Earnings-based index funds are portfolios based on the profits generated by companies. These can be of two types – growth and value. While growth funds look to invest in profit-making businesses, value funds focus on finding stocks trading at a lower market price than their earnings.
As the name suggests, bond-based index funds solely look to replicate the performance of the top bond options in the market. They invest in a combination of short, intermediate, and long-term bonds.
Index investing has grown popular over time for a plethora of reasons:
Investors with no prior investing experience can also invest in these funds and eliminate the need for them to pick and manage their assets. So, if you are bullish on a specific index but do not know how to replicate it on your own, you can consider investing in an index fund tracking it.
Since these are passively managed funds, the fund manager is happy to charge a lower expense ratio. It is because they invest in assets without indulging in heavy research, otherwise needed for active funds.
Given that these funds carry a low expense ratio, index fund returns replicate closely that of the benchmark index. As a result, it allows you to enjoy the returns of the market without having to invest separately in a myriad of assets.
Irrespective of the funds you choose, you only need to spend a few minutes deciding on the investment strategy while following index investing. You do not have to look for the correct weightage, nor do you have to worry about hedging. It allows you to save significant time you would have otherwise spent researching for the right assets.
Index funds are an excellent way for beginners and even the most experienced investors where you can generate close-to-market returns with limited research. Also, it is imperative to understand that index investing doesn’t guarantee returns. Several indexes have remained at the same levels or are the lower levels compared to a few years ago.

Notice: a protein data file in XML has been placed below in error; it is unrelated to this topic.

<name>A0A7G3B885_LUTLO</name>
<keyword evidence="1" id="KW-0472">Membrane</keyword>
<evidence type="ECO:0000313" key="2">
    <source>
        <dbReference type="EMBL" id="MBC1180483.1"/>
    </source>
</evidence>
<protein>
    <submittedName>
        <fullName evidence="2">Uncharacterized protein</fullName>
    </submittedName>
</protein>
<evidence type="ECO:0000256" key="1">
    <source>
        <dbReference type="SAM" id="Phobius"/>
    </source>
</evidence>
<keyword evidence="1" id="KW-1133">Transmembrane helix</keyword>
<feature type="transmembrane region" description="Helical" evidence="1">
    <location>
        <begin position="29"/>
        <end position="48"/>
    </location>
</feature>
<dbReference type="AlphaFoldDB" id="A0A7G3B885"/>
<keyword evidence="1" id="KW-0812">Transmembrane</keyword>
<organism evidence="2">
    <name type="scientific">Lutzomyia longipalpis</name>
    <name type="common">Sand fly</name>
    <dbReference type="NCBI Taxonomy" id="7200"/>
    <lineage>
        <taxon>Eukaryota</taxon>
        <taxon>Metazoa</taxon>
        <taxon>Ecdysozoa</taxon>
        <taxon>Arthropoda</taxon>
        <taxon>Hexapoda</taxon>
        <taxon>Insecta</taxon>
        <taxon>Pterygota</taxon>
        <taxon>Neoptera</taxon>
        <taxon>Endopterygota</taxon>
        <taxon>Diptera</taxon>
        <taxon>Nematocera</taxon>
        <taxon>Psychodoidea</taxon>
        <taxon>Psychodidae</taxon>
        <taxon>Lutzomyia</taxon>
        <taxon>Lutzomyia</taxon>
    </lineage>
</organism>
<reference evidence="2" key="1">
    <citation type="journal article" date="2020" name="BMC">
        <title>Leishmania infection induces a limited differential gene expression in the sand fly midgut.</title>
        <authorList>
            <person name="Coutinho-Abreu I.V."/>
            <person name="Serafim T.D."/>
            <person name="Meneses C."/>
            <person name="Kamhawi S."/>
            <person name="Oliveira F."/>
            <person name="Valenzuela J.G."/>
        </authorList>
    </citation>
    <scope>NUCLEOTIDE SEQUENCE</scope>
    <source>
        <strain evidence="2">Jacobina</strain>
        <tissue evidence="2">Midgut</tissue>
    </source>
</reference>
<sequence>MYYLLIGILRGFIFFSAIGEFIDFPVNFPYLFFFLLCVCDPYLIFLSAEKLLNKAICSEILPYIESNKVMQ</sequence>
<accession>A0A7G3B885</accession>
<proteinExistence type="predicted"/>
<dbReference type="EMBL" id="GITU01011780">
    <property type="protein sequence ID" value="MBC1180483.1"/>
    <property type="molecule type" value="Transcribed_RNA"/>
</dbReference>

The best option is to limit its weightage to around 10%. However, given the volatility across sectors, it is vital to keep a constant track of your overall portfolio. For this, Jupiter has created a Portfolio Analyser. It is a tool that helps you find how sahi your mutual funds are, fund underperforming funds, discover hidden fees, and detect high risk. Click here to get your free Portfolio Analyser report today.
Index funds are an excellent option for those who lack time to find the right assets or are beginners with limited research abilities. It will help you replicate the market or sector-specific returns with ease.
Yes. Index funds have a fee, but it is significantly lower than that of active funds. The fee is less than 0.2%, whereas active funds charge around 1%. As a result, it helps you generate higher compounded returns over time, making them a popular investment option for investors.
While Nifty has given decent returns over the years, many indexes have stayed at a level and have not shown appreciation during the same period. So, it is vital for you not to invest it all and limit the weightage to around 10%